Heroes of the Acadian Resistance
The Story of Joseph Beausoleil Broussard and Pierre II Surette 1702-1765
Heroes of the Acadian Resistance tells the unique and little-known story of two young men who became leaders of guerilla fighters who fought to prevent the destruction of Acadian homes and farms and the forcible deportation of thousands of peoples. This book offers a fresh perspective on the tragic story of the 1755 Expulsion of the Acadians.
Heroes of the Acadian Resistance tells the unique and little-known story of the young men who led an Acadian resistance in 18th century Nova Scotia. They fought valiantly in a guerilla campaign against the British to save their homes and families from destruction and deportation.
Their battle was against a form of ethnic cleansing that saw British soldiers burn every remnant of the Acadian community -- homes, barns and churches. All Acadians who the soldiers were able to round up were forcibly deported.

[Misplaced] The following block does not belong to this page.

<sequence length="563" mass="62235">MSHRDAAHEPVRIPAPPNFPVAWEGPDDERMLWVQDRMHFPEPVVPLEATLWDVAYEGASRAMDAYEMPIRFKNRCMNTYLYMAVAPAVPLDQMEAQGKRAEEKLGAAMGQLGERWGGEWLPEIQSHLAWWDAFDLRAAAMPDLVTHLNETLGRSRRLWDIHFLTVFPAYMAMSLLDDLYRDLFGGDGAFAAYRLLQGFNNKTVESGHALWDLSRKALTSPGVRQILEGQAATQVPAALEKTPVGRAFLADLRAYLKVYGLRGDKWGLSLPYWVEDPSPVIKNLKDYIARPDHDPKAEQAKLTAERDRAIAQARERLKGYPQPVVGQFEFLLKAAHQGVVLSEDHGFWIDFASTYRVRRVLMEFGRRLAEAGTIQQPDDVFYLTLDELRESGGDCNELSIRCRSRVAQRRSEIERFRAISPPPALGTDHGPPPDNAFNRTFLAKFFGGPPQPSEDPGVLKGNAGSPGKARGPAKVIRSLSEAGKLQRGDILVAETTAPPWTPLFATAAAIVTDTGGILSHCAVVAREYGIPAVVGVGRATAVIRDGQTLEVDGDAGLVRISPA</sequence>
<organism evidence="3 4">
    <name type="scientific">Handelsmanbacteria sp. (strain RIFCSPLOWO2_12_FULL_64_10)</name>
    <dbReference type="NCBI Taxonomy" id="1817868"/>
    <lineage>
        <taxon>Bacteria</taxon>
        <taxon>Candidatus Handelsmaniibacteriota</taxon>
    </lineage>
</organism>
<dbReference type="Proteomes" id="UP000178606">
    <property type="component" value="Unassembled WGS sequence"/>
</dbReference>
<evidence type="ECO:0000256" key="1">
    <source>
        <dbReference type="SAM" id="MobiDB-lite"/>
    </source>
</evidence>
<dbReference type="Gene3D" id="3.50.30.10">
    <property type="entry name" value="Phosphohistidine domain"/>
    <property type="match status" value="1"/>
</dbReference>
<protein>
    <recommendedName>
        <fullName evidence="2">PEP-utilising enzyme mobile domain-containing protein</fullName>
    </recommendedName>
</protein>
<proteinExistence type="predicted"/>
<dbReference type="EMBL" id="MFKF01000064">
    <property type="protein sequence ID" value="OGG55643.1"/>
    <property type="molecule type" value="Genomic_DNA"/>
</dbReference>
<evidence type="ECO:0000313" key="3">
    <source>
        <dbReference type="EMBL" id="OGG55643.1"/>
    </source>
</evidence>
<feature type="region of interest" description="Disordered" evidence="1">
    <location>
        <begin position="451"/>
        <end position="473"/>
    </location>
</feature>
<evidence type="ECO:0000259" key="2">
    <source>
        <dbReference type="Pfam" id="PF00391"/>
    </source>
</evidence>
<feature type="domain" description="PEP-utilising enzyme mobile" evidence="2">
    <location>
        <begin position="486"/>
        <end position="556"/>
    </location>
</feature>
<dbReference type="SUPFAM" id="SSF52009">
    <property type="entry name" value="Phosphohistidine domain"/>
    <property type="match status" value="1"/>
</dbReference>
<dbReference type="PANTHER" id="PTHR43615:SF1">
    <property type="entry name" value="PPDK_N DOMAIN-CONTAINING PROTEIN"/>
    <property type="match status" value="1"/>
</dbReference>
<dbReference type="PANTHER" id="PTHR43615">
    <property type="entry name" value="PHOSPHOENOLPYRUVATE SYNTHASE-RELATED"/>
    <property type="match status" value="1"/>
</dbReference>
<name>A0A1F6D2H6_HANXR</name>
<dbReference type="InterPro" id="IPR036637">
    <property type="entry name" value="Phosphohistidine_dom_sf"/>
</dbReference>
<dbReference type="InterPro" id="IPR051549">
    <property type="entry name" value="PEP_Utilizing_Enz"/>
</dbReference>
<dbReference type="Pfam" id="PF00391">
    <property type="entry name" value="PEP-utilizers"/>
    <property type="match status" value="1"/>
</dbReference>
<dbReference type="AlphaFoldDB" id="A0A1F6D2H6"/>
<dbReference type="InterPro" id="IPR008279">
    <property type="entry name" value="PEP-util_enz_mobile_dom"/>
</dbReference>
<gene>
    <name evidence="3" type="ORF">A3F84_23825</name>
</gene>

The French government used missionary priests as government agents to generate resistance amongst Mi'kmaq and Acadian Catholics in an attempt to regain Nova Scotia from British domination. Their efforts were welcomed by some Acadians who had their own reasons for resisting British rule. The guerilla campaign which ensued was well underway before the deportation, and continued after the majority of Acadians had been captured and forcibly exiled.
Heroes of the Acadian Resistance tells the story of that resistance and two young Acadians who proved to be leaders in these battles -- Joseph Beausoleil Broussard and Pierre II Surette. Beausoleil, who like many fellow Acadians ended up in Louisiana, is remembered in the Cajun community as a great Acadian hero. Surette lived out his days in Yarmouth County in Nova Scotia, an area which is still home to many of Surette's descendants.
This book offers a fresh perspective on the tragic events of the Acadian expulsion from 18th century Nova Scotia.
About the Author
"...her description of the deportation itself is bracing and affecting, a sobering reminder that this was not an orderly queuing up to board ships...the execution was chaotic, harsh and often fatal."